To date, although there have been many reports on the treatment of infertility by improving the mitochondrial function of oocytes, the strategies targeted to mtDNA are very limited, and most of them were developed from mitochondrial replacement technology (MRT), which originally aimed to eliminate the transmission of maternally inherited mtDNA diseases in the next generation. MRT involves replacing some or all of the cytoplasm of patients’ germ cells so that the patient’s nucleus and its genetic materials are surrounded by healthy mitochondria and cytoplasm, thereby developing a healthy baby that is free from the effects of poor-quality mitochondria. According to the different operation modes, MRT can be divided into germinal vesicle transfer (GVT), polar body transfer (PBT), maternal spindle transfer (MST), and pronuclear transfer (PNT). Research on the application of MRT to improve reproductive outcomes in infertile patients showed that it only provides benefits for the aging population [98] and the population with fertilization failure after ICSI [99]. Furthermore, only mitochondria from stem cells or young donor germ cells should be used in the reproductively aging population, as mitochondrial abnormalities in these two types of cells are relatively rare. It is worth noting that regardless of the type of MRT, patient’s mtDNA will be inevitably carried into the newly organized oocyte when transferring patient’s oocyte contents. There are two problems in new cells with small amounts of patients’ mtDNA. First, it may be incompatible with nuclear DNA, creating a cross-talk barrier between the cytoplasm and nucleus. Second, the low level of mitochondrial genome heteroplasmy may alter mtDNA genotype stability, affecting the continued elimination of patient’s mtDNA, ultimately leading to the accumulation of mtDNA mutations in differentiated tissues of future generations through genetic drift [100]. Even if a normal mtDNA genotype is carried in the reorganized oocyte, mitochondrial function can be altered when two normal genotypes coexist at approximately equal levels [101]. Given this situation, MRT should be combined with preimplantation genetic diagnosis and prenatal screening.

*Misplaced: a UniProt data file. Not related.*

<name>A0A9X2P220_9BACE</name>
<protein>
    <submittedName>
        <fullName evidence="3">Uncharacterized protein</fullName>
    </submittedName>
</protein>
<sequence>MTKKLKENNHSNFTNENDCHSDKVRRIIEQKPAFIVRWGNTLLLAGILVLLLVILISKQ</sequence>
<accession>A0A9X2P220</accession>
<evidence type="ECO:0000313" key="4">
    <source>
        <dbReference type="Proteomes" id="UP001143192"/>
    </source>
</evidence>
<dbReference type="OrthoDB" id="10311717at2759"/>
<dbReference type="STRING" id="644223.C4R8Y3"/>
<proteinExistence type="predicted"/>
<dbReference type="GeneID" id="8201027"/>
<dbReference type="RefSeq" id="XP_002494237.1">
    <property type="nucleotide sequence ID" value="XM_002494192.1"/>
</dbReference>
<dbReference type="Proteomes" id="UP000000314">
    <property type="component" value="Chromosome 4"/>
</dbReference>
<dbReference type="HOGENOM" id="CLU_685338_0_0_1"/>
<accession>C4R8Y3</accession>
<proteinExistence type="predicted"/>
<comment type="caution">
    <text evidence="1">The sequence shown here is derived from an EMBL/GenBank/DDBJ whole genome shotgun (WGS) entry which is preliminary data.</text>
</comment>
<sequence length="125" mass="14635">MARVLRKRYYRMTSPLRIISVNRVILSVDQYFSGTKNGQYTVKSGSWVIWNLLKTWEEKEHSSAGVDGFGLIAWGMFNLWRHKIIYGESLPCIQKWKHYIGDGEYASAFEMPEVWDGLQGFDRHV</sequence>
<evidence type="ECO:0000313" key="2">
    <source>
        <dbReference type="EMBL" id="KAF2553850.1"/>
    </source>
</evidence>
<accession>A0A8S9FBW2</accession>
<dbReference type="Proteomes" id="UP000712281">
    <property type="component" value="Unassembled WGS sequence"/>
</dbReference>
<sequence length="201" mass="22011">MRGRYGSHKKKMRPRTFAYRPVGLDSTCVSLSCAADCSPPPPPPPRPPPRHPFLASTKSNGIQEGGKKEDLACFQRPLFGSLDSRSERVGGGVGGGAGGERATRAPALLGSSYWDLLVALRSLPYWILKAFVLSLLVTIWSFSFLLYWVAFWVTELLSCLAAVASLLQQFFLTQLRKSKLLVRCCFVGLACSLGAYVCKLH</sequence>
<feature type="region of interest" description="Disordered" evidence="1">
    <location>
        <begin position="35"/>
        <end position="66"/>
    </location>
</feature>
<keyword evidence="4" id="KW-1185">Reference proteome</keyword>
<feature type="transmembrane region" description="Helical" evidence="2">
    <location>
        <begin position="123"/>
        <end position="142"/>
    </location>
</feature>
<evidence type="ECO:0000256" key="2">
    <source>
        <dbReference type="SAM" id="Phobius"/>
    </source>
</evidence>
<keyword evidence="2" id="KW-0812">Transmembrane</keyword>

Another category of treatment is the injection of normal mitochondria or mtDNA into the oocytes of patients, which evidently reverses the function of inferior mitochondria by increasing the proportion of normal mitochondria. Autologous cells, such as ovarian cells, oogonia stem cells, oocytes, stromal cell lines, hematopoietic stem cells, and adipose-derived stem cells [98], are safer sources of avoiding heterologous mitochondria. Owing to unknown side effects and ethical problems, the United States Congress has prohibited the Food and Drug Administration (FDA) from accepting applications for clinical research using MRT since December 2015. Therefore, clinical research using MRT in humans cannot proceed legally in the United States. Even in the United Kingdom, where mitochondrial donation was first legalized, MRT is only used to prevent the transmission of mitochondrial diseases and not to treat infertility.

Conclusion and future directions